"Yeah, we have to get the ball in the end zone when we get down close," said Brady. "We settled for field goals and that sort of thing. Its tough to come out with no points in the first half. We obviously played a very poor first half, but we battled back. We battled through some tough adversity there and put ourselves in a position."

Putting the team in position wasn't enough. And after the loss, everyone agreed. Offensive execution needs to be better for more than just the final quarter.

"What we were doing in the second half, driving and stuff, we've got to be executing all game," said Gronkowski. "In the first half, we've got to be doing that too, as an offense. Just executing, putting up points the whole game."

"Obviously if we could have fixed it, we could have made it happen sooner," said Patriots coach Bill Belichick. "That's what we were trying to do. We did the best we could. It wasn't quite enough."

Belichick headlines big-name crowd in attendance at Ohio State pro day


Belichick headlines big-name crowd in attendance at Ohio State pro day

Bill Belichick has counted both Urban Meyer and Greg Schiano among the list of coaches he trusts. On Thursday, the Patriots coach was in attendance at Ohio State's pro day to watch players who've been coached by both. 

Belichick has been closely tied to both Meyer and Schiano over the years, drafting multiple players from their programs when Meyer was at the University of Florida and Schiano was at Rutgers University. The Schiano connection has been particularly strong in recent years as Belichick's son, Steve, played for Schiano, and the Patriots had three key players in their secondary -- Devin McCourty, Duron Harmon and Logan Ryan -- for the last four seasons who studied under Schiano. 

Now the head coach and associate head coach/defensive coordinator, respectively, Meyer and Schiano have tutored some of this year's top draft prospects. Here's a quick breakdown of some of the top-tier talent hailing from Columbus this year . . . 

Malik Hooker, safety: The 6-foot-1, 206-pounder is expected to be the first true free safety off the board. His impressive ball skills made him a turnover waiting to happen in the Big Ten. 

Marshon Lattimore, corner: With a 38.5-inch vertical and a 4.36-second 40-yard dash time, Lattimore is one of the best draft-eligible athletes this year. He was hampered by hamstring injuries in college, but he's still projected to be one of the first defensive backs taken. 

Gareon Conley, corner: Among the draft's fastest risers after putting together a strong combine (4.44 40-yard dash, 6.68-second three-cone), Conley will give his next team good size (6-feet, 195 pounds) and length (33-inch arms). He may not be as polished as Lattimore, but still could very well be a first-round pick.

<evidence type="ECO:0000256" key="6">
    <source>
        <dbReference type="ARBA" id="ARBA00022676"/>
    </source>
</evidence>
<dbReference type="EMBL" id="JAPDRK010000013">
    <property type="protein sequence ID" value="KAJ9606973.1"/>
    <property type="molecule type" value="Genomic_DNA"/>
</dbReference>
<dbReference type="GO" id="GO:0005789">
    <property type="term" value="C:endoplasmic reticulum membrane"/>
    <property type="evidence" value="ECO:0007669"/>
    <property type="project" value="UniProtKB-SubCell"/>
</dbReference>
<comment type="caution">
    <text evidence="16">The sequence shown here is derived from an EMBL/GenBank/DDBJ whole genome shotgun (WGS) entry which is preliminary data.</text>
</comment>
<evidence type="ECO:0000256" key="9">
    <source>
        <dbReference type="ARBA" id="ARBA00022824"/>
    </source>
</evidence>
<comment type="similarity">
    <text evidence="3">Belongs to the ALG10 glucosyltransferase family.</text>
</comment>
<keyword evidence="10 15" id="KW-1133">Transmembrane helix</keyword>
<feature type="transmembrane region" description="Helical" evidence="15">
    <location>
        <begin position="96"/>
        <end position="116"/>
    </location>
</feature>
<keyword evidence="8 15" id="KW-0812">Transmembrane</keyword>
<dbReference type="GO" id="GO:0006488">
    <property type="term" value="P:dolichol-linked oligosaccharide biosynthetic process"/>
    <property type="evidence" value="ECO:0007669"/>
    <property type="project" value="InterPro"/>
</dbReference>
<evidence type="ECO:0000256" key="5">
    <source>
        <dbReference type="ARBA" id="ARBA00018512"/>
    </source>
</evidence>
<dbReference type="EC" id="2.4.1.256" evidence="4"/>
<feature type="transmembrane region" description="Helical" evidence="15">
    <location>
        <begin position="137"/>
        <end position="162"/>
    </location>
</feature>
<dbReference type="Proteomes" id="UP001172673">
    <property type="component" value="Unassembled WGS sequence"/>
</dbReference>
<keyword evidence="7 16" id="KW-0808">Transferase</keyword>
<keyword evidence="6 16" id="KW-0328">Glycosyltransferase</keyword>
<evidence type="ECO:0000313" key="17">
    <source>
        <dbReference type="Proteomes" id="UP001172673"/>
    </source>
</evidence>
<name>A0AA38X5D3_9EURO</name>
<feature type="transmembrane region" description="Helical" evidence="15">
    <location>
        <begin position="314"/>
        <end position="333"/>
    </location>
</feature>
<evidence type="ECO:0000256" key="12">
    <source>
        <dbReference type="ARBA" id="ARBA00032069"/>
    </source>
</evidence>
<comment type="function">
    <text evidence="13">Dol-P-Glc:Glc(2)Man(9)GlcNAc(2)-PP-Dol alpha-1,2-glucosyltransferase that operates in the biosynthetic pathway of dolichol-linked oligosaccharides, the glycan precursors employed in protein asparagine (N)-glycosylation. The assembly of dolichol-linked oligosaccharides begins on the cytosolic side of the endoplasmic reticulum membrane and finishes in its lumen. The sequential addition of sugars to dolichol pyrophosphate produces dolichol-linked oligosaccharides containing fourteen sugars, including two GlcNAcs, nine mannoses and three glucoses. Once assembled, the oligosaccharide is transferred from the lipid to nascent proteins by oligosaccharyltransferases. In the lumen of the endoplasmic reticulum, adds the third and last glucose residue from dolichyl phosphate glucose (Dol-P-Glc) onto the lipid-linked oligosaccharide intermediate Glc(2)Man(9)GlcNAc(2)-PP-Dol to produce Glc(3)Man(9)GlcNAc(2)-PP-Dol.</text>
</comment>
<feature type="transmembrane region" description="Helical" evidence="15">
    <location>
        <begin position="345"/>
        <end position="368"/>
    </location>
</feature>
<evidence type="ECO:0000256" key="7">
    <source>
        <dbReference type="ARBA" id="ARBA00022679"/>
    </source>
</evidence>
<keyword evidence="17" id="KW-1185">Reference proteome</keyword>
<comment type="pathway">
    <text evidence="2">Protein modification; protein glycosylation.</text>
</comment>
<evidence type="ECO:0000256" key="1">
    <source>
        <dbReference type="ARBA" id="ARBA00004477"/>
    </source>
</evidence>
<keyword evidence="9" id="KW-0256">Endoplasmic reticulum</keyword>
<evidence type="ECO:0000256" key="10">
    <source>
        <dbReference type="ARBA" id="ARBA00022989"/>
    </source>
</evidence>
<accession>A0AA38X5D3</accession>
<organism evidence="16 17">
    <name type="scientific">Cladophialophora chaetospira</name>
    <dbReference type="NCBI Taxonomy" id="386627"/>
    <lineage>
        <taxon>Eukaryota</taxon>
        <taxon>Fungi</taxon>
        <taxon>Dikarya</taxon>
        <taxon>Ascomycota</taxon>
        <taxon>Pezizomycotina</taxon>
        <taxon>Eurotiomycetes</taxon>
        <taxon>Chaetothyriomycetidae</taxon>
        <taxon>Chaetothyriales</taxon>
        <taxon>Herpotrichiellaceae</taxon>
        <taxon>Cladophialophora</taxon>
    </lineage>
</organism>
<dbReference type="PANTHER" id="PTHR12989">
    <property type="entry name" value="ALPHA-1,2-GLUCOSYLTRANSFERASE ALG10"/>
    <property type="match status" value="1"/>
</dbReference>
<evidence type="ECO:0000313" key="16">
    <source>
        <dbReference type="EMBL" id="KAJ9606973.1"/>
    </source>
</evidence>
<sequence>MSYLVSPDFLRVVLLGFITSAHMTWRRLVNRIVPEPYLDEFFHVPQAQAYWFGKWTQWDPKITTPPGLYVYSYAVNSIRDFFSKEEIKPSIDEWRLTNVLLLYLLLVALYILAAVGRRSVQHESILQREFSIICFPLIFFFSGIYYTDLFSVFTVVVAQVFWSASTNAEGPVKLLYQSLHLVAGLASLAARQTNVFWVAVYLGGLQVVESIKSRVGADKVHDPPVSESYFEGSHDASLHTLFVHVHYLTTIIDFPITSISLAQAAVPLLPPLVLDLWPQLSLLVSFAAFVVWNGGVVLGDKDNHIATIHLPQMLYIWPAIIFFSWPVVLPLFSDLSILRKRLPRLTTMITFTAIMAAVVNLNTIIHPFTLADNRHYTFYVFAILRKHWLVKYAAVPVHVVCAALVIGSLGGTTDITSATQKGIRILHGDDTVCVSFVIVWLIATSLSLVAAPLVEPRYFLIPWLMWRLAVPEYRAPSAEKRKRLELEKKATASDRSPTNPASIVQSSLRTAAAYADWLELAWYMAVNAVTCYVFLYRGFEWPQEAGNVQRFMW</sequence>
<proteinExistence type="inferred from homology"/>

Pat Elflein, center: This smart, hard-working pivot may not have the world's best footwork, but he should be among the first players taken at his position. Elflein (6-foot-3, 300 pounds) is a former wrestler who has experience at both center and guard. 

Curtis Samuel, receiver: A true all-purpose threat in college (AP All-American, first-team All-Big Ten), he could have trouble adapting to life as a full-time receiver in the NFL. At 5-11, 196 pounds that's probably where he'll end up.

Raekwon McMillan, linebacker: At 6-2, 240 pounds McMillan was a second-team All-American and a first-team All-Big Ten choice. He's instinctive, but there's some concern as to whether or not he has the strength to hold up inside at the next level. The Patriots, as we've noted, have been looking at the linebacker position throughout the pre-draft process.

FBI returns Brady Super Bowl jerseys to Gillette

FBI returns Brady Super Bowl jerseys to Gillette

The FBI returned Tom Brady’s Super Bowl XLIX and Super Bowl LI jerseys to Gillete Stadium Thursday, days after recovering the stolen items. 

After the FBI’s visit, Robert Kraft issued the following statement:  

"We want to thank the FBI, the Mexican authorities and the many different local agencies that were involved in the investigation and ultimate recovery of Tom Brady's Super Bowl LI jersey. Working along with the Patriots and NFL security, those agencies collectively coordinated an investigation that also led to the recovery of Tom’s missing Super Bowl XLIX jersey. It was great to have both jerseys returned to Gillette Stadium today. I don’t know that any agency could have accomplished this independently, but collectively multiple agencies -- both in the U.S. and in Mexico -- worked together to achieve the goal of retrieving the stolen property. It is another example of the importance of teamwork and what can be accomplished when everyone works together. We appreciate the effort of everyone involved and look forward to returning these jerseys to Tom when he gets back to New England."

Brady’s jersey was reported missing shortly after the Patriots’ Super Bowl LI victory over the Falcons, with it being learned in recent days that Martin Mauricio Ortega Camberos of Mexican newspaper La Prensa was the culprit. Video emerged Tuesday of Ortega illegally entering the Patriots’ locker room and leaving with the jersey.